Four ways to handle work stress

March 29, 2016

Stress is natural in the workplace. In fact, in some cases stress can be positive because employees with a manageable amount of stress feel driven and motivated. However, when stress becomes overwhelming, it can be negative. In some cases, the impact of stress can be so overwhelming that it leads to low levels of productivity, has an adverse impact on health, and may even lead to burnout.

 

While modern technology has created exceptional new opportunities it has also created a new curse. In the modern age of always-online connectivity, employees are finding themselves working longer hours, often handling client concerns many hours after they’ve left the office. This leaves little time for rest and often invades personal time with friends and family. With no time provided to “switch-off” and recuperate constant work-related stress has become the new normal.

 

While work-related stress is a necessary evil in the world of the working professional, acceptable levels of stress in the workplace have skyrocketed in recent years, making it more difficult to manage. The result is that it takes a higher toll on the personal lives of employees.

 

From an employer’s point of view, the importance of addressing stress levels in the workforce stems from the fact that a highly stressed employee is much more likely to suffer from irritability, lack of focus, and possibly even depression, having a profound impact on levels of productivity and the quality of work output. There are some effective tools that both employers and employees can use to help manage the situation.

 

Know what is in your control

An effective way to avoid unnecessary stress is to take cognisance of individual responsibility. Worrying about things over which you have no control is a sure-fire way of increasing your stress levels. Aspects such as the financial performance of the company, the strategy and direction of the organisation, or even staff shortages are out of the control of general employees, and should be left to management level staff to handle.

 

  1. Pinpoint the origin of stress

For those aspects of stress that can be individually managed, the best way to tackle them is to narrow down exactly what is causing the stress and address it. Learn to communicate better with those around you and air your grievances – having your opinion heard can be the simplest way to minimise personal stress levels. Avoid procrastination because putting work off until later can be a major cause of stress. Before you know it, your petty workload will have doubled in size.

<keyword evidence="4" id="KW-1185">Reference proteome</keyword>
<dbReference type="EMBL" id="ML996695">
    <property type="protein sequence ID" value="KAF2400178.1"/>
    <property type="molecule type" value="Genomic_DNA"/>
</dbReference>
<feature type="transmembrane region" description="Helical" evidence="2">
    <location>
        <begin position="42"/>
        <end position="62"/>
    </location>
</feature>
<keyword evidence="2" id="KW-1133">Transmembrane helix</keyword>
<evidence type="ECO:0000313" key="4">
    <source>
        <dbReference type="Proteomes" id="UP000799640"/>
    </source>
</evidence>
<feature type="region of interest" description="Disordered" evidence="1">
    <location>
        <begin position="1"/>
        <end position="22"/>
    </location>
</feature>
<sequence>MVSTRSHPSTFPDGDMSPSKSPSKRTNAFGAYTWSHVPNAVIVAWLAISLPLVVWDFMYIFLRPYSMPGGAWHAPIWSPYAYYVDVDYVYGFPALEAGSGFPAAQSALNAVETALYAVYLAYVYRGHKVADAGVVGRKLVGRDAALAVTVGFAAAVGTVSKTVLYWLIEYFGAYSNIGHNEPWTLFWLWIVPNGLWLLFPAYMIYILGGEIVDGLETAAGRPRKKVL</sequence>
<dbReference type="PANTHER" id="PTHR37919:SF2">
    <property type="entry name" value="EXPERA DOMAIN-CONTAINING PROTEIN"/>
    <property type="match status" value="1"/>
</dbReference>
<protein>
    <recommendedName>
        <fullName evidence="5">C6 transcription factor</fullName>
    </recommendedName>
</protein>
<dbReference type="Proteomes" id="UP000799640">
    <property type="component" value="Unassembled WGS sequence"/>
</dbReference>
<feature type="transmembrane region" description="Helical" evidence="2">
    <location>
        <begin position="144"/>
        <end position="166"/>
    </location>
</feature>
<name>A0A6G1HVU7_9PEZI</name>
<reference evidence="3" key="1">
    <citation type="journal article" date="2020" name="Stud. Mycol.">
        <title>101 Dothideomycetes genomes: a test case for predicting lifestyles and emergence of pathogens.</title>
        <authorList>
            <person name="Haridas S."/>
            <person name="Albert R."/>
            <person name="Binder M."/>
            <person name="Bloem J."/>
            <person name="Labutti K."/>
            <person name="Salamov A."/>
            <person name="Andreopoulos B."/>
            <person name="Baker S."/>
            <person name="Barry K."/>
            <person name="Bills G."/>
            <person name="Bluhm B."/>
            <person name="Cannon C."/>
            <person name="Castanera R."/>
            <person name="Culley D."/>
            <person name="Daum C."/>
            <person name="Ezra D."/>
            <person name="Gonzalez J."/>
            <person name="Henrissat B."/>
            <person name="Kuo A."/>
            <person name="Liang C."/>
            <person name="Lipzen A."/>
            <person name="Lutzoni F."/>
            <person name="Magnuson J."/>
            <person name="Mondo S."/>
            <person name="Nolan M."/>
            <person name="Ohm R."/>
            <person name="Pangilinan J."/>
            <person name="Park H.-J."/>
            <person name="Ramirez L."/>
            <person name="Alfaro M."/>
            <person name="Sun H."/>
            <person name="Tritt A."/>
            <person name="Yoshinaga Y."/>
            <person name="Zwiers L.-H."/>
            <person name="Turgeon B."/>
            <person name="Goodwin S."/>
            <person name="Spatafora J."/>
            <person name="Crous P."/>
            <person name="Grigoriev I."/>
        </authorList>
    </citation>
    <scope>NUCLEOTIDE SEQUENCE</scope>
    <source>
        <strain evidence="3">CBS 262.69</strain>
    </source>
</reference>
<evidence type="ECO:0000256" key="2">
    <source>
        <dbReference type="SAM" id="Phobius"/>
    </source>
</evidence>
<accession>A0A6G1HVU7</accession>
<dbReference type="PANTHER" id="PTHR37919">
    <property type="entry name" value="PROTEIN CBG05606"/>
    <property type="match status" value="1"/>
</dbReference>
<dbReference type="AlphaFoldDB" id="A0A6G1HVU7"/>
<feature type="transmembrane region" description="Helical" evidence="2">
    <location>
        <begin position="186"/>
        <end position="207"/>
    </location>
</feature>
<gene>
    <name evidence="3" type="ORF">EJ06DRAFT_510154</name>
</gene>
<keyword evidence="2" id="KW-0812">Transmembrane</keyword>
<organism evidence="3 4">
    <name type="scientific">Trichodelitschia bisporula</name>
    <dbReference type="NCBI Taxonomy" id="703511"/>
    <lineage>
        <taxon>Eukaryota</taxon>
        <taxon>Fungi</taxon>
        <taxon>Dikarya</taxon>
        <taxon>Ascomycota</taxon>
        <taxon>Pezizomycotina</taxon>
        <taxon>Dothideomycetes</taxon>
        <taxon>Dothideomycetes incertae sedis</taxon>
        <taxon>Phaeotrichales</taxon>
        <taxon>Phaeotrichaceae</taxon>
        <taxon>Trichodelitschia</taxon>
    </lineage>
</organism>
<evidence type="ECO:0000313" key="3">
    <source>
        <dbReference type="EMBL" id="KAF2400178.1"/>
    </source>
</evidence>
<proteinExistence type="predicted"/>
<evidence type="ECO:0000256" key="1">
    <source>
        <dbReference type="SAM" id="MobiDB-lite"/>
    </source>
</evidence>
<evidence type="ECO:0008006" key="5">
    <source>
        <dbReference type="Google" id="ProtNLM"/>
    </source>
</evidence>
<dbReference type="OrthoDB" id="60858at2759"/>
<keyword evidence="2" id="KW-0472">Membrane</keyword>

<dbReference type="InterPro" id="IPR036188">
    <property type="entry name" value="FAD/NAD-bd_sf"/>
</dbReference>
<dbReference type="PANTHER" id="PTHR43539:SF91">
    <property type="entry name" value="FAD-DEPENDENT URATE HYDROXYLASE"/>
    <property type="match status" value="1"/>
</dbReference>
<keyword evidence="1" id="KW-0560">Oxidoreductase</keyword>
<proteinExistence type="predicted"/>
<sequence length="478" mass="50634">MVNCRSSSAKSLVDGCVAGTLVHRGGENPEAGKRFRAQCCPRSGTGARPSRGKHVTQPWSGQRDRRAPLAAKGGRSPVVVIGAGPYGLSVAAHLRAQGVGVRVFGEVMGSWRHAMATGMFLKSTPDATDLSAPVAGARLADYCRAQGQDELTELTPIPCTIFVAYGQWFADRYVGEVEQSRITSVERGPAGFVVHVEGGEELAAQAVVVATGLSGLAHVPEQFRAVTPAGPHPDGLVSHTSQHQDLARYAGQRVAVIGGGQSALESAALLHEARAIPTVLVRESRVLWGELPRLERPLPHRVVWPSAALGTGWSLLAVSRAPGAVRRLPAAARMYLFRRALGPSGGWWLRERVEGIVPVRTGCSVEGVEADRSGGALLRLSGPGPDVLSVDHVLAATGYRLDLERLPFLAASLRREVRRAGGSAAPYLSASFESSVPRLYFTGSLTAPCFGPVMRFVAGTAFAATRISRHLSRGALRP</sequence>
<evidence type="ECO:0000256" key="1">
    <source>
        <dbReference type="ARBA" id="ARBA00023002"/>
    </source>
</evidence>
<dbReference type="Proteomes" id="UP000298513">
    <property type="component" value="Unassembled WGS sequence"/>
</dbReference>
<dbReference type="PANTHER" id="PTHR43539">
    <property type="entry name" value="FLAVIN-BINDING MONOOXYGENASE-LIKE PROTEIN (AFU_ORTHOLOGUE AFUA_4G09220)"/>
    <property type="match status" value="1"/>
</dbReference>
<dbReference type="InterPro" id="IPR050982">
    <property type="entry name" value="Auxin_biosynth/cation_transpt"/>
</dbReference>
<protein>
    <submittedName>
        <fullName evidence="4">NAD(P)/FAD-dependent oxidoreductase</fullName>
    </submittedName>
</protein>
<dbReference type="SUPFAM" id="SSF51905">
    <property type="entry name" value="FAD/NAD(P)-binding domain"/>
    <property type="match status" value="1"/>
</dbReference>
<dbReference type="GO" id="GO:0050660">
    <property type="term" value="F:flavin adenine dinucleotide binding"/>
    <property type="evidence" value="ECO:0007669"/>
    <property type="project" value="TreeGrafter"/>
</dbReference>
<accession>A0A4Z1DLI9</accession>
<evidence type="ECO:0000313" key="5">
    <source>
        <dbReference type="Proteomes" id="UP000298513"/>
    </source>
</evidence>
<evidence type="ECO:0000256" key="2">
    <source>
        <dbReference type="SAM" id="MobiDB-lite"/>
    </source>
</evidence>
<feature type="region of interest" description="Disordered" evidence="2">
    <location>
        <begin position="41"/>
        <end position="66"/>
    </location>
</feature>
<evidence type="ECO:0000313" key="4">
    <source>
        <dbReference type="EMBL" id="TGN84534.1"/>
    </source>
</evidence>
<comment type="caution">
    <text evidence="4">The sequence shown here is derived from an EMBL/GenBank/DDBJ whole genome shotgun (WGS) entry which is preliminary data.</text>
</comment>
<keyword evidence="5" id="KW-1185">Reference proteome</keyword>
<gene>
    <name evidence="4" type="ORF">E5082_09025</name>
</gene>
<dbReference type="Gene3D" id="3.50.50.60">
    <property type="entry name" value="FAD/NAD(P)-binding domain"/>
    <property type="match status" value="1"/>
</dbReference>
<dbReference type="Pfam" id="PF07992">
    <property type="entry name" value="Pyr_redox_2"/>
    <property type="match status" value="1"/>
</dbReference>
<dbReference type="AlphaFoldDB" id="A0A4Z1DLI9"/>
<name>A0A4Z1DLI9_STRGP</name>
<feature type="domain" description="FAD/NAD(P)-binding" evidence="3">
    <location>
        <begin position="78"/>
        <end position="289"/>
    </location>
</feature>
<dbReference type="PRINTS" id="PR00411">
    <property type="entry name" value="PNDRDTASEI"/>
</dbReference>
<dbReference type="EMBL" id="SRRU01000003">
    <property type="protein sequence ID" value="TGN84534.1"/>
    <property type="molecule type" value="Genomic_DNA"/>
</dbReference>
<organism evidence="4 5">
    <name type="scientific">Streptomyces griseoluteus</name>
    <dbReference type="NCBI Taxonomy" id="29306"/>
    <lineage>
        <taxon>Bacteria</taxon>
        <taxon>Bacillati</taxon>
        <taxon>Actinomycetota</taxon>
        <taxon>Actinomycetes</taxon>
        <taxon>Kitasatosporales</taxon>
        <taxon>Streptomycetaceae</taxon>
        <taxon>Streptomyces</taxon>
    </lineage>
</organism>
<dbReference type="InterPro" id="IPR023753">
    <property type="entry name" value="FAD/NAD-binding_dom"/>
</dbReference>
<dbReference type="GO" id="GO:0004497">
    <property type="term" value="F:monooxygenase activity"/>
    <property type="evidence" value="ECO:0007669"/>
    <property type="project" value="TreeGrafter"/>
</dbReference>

1. Use performance reviews to improve

Don’t waste valuable time worrying about whether or not you are underperforming, as this could result in a lack of focus and poor work delivery. Instead, use your company’s employee performance reviews as a reliable way to measure what you are doing well and where you can improve. Unless you’ve actually been told that you are doing a poor job, there is no reason to let this affect your productivity. It is the responsibility of management personnel to make sure that employees are working effectively.

 

  1. Keep work for nine to five

Most importantly, work should only be done during office hours. Unless it’s a real emergency, all work should be left behind when you walk out the door. Reading work emails at home will only add to your stress levels so unless you are getting paid overtime (which is highly unlikely), keep your laptop closed at home.

 

To handle stress more effectively, separate the issues you have control over from those you don’t. Don’t take on more than you can handle and don’t confuse your work with that of your supervisors’. Remember the age-old adage of: work smart, not hard.

 

Finally, a highly effective, but often overlooked method for measuring employee stress levels is the use of Employee Satisfaction Surveys. These surveys provide a picture of your organisation’s needs. They can be used to solicit employee opinions on a variety of issues such as the company’s success in communicating its mission to employees, or local issues such as quality of the working environment. At the end of the day, the higher the level of employee engagement, the better the direct impact on company bottom-line.

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